How to support your child in planning:
Step 1: Use a checklist for listing out steps for familiar tasks. For example, kids can go through a checklist after school where they reflect on the school day, check Google Classroom, turn in any missing assignments, check their school email, and fill out their agenda with any remaining tasks.
Step 2: Discuss the order of activities in a logical sense for a familiar task while looking at cause and effect. For example, on the checklist for what to do after school, filling in the agenda is the last step because the earlier steps allow them to search for the information first.
Step 3: Apply this principle to a new task. Use timers for tasks longer than 4 steps. Example: Have lists around the house for things to be done in each area. In the bathroom, have a list of steps for brushing your teeth and washing your face. In the bedroom, have a list of steps for your nightly routine, in the kitchen have a list of steps for how to load and unload the dishwasher. Once you can get these steps down, you can make a choice board to allow for flexibility within these areas.
Tip: Use a daily planner, identify the goal for the day, and use a checklist to help accomplish the goal.
4. Focusing / Sustaining Attention
What it means: Paying attention for sustained durations of time and focusing on tasks until completion.
How to support your child:
Step 1: Take breaks WITH PHYSICAL ACTIVITY and no screens.
Step 2: Test out different times for peak attention - figure out which times of day are most productive and work with your brain, not against it!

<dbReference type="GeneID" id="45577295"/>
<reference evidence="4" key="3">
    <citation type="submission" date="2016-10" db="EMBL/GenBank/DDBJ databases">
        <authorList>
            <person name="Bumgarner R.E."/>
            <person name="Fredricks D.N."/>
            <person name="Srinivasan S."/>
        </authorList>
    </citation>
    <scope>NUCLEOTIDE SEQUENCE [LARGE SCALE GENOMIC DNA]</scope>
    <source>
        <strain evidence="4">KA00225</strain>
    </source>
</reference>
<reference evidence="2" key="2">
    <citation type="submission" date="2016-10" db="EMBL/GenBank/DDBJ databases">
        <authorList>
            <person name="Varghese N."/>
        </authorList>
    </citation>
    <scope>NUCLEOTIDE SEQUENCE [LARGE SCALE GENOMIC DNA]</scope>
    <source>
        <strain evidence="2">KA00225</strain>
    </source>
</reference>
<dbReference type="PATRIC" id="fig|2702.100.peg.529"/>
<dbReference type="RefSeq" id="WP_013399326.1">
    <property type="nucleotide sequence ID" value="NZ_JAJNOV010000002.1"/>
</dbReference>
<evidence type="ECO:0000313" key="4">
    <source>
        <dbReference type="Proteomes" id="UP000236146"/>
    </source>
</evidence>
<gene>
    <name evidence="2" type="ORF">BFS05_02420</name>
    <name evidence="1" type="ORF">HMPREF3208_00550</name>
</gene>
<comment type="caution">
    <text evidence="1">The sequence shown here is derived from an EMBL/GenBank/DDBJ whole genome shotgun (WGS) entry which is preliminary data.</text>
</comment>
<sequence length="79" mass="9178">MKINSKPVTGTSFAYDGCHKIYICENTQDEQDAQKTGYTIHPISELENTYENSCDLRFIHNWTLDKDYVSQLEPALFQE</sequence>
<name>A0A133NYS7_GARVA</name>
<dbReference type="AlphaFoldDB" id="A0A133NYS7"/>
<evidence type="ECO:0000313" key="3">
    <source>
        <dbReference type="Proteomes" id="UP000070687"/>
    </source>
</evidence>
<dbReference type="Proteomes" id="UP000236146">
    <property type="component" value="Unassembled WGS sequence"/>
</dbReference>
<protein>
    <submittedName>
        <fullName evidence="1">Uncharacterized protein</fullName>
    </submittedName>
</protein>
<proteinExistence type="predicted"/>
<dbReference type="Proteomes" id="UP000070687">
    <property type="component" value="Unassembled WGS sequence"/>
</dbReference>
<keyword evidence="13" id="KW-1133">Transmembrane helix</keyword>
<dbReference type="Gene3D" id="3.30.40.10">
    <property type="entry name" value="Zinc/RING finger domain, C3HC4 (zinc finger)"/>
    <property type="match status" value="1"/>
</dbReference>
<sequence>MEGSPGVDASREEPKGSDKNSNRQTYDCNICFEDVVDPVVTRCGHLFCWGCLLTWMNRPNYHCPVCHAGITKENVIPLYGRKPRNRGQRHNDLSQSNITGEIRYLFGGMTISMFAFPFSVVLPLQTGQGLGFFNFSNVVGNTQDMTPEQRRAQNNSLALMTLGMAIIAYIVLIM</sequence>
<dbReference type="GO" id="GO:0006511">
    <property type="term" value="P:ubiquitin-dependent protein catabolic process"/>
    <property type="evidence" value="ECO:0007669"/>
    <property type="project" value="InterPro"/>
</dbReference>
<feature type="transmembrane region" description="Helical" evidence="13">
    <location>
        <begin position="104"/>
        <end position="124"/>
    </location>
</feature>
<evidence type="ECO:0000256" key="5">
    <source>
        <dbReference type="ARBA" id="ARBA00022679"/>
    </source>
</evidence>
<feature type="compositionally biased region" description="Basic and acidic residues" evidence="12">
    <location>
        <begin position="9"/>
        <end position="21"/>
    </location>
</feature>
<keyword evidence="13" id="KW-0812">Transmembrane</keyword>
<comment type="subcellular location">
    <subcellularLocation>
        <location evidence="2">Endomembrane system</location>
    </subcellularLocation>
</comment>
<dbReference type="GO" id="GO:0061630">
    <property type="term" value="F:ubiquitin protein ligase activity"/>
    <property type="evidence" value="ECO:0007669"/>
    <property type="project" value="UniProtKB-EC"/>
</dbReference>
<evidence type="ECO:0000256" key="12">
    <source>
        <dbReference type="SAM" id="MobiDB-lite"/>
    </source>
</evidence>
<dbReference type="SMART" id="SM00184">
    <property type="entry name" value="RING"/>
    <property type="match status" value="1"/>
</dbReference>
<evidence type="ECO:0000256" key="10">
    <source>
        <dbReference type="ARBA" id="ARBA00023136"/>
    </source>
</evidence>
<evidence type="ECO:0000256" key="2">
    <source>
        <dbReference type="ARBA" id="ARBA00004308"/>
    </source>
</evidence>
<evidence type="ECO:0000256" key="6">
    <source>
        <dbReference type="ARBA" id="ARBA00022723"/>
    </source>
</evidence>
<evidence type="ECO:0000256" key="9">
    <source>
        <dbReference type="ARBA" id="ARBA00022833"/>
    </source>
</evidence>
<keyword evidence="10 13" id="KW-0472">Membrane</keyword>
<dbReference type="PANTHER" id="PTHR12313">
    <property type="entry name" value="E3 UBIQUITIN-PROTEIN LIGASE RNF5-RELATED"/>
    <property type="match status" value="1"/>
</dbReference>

Step 3: Practice staying focused in a designated location Example: During a long study session, set timers to take breaks every 10-15 minutes, with a 3-5 minute pause to go check the mail, walk around the block, or do some stretches on the floor. If you find that right after school is tricky for setting multiple work timers, try working closer to bed or first thing in the morning. Once you find your peak focus times, the timers will become easier to use.
Tip: Just because certain times are stressful to you, doesn't mean they will be for your kid. Allow them to experiment with times that work best for them! You can also experiment with adding things they enjoy into the session. Many people use rewards for after they’ve accomplished work, but kids can get a lot of benefits from enjoying their reward while they work. That could include listening to music, eating their favorite snack, or doing homework outside.
5. Self Monitoring
What it means: being able to examine one’s thoughts and behavior and make adjustments in the future.
How to support your child with self monitoring:
Step 1 & 2: Check in and Check out - How do you feel at the start of a task, What can get you to feel more confident in it, how do you feel now that it's completed, what worked/didn't work?
Step 3: Use self talk when facing difficult problems Example: Before beginning your homework, think about how you're feeling going into it. If you're feeling stressed, gather resources that might help you calm down - chewing gum, a blanket, a comfy pillow etc. Set a timer (as discussed before) to work for at least 5 minutes and check in with yourself again. Maybe you need water or a snack to continue working. When you've completed the task, check out with yourself - how do you feel now that it's over?
Tip: Kids may need support with this process before they can implement it on their own. Ask them how they're feeling before they begin each task to see where they're at – most kiddos do well gauging themselves on a scale of 1-5 (bad to good).
Want to know more about what signs to look for in your middle or high school child's executive functioning development? Grab our free executive functioning quiz!